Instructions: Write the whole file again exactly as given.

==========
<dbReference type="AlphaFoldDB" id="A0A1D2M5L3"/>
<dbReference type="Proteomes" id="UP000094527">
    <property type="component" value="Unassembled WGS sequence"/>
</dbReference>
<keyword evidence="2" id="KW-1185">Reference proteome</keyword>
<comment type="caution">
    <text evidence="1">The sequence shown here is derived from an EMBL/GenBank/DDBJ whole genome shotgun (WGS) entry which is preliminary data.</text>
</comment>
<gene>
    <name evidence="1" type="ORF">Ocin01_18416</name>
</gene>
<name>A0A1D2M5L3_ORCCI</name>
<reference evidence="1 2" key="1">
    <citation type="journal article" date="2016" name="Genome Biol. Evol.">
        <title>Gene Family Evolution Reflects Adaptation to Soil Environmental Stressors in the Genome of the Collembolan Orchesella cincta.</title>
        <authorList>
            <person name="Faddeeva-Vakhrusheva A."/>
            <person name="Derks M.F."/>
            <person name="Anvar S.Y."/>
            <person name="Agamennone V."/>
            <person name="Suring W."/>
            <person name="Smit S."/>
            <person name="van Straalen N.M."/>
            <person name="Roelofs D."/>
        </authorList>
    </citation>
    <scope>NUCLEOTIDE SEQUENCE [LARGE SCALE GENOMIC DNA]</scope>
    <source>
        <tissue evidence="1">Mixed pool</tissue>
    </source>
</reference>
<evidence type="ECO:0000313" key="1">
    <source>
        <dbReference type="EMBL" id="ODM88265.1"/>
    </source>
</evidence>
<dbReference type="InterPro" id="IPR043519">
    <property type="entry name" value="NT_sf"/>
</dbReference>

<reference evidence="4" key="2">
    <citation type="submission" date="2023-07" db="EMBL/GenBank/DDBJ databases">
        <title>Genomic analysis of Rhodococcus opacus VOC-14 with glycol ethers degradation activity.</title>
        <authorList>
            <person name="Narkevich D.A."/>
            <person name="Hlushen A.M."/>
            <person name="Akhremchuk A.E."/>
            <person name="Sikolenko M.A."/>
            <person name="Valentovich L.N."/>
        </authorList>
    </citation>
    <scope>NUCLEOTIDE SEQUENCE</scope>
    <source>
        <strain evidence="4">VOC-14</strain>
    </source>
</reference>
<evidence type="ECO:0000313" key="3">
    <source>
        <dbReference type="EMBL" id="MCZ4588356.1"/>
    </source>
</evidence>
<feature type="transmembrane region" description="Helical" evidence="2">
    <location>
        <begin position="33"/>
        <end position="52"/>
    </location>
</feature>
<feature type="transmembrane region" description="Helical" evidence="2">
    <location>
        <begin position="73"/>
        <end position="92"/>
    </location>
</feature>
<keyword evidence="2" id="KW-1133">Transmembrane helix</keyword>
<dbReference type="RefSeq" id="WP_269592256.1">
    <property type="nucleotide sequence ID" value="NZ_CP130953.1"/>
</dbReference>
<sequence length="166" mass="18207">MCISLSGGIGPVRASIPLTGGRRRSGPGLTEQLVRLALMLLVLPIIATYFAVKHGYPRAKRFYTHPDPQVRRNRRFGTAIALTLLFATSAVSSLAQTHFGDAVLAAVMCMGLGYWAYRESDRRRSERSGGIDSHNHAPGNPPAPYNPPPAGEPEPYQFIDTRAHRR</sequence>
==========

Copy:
<dbReference type="AlphaFoldDB" id="A0A1D2M5L3"/>
<dbReference type="Proteomes" id="UP000094527">
    <property type="component" value="Unassembled WGS sequence"/>
</dbReference>
<keyword evidence="2" id="KW-1185">Reference proteome</keyword>
<comment type="caution">
    <text evidence="1">The sequence shown here is derived from an EMBL/GenBank/DDBJ whole genome shotgun (WGS) entry which is preliminary data.</text>
</comment>
<gene>
    <name evidence="1" type="ORF">Ocin01_18416</name>
</gene>
<name>A0A1D2M5L3_ORCCI</name>
<reference evidence="1 2" key="1">
    <citation type="journal article" date="2016" name="Genome Biol. Evol.">
        <title>Gene Family Evolution Reflects Adaptation to Soil Environmental Stressors in the Genome of the Collembolan Orchesella cincta.</title>
        <authorList>
            <person name="Faddeeva-Vakhrusheva A."/>
            <person name="Derks M.F."/>
            <person name="Anvar S.Y."/>
            <person name="Agamennone V."/>
            <person name="Suring W."/>
            <person name="Smit S."/>
            <person name="van Straalen N.M."/>
            <person name="Roelofs D."/>
        </authorList>
    </citation>
    <scope>NUCLEOTIDE SEQUENCE [LARGE SCALE GENOMIC DNA]</scope>
    <source>
        <tissue evidence="1">Mixed pool</tissue>
    </source>
</reference>
<evidence type="ECO:0000313" key="1">
    <source>
        <dbReference type="EMBL" id="ODM88265.1"/>
    </source>
</evidence>
<dbReference type="InterPro" id="IPR043519">
    <property type="entry name" value="NT_sf"/>
</dbReference>

<reference evidence="4" key="2">
    <citation type="submission" date="2023-07" db="EMBL/GenBank/DDBJ databases">
        <title>Genomic analysis of Rhodococcus opacus VOC-14 with glycol ethers degradation activity.</title>
        <authorList>
            <person name="Narkevich D.A."/>
            <person name="Hlushen A.M."/>
            <person name="Akhremchuk A.E."/>
            <person name="Sikolenko M.A."/>
            <person name="Valentovich L.N."/>
        </authorList>
    </citation>
    <scope>NUCLEOTIDE SEQUENCE</scope>
    <source>
        <strain evidence="4">VOC-14</strain>
    </source>
</reference>
<evidence type="ECO:0000313" key="3">
    <source>
        <dbReference type="EMBL" id="MCZ4588356.1"/>
    </source>
</evidence>
<feature type="transmembrane region" description="Helical" evidence="2">
    <location>
        <begin position="33"/>
        <end position="52"/>
    </location>
</feature>
<feature type="transmembrane region" description="Helical" evidence="2">
    <location>
        <begin position="73"/>
        <end position="92"/>
    </location>
</feature>
<keyword evidence="2" id="KW-1133">Transmembrane helix</keyword>
<dbReference type="RefSeq" id="WP_269592256.1">
    <property type="nucleotide sequence ID" value="NZ_CP130953.1"/>
</dbReference>
<sequence length="166" mass="18207">MCISLSGGIGPVRASIPLTGGRRRSGPGLTEQLVRLALMLLVLPIIATYFAVKHGYPRAKRFYTHPDPQVRRNRRFGTAIALTLLFATSAVSSLAQTHFGDAVLAAVMCMGLGYWAYRESDRRRSERSGGIDSHNHAPGNPPAPYNPPPAGEPEPYQFIDTRAHRR</sequence>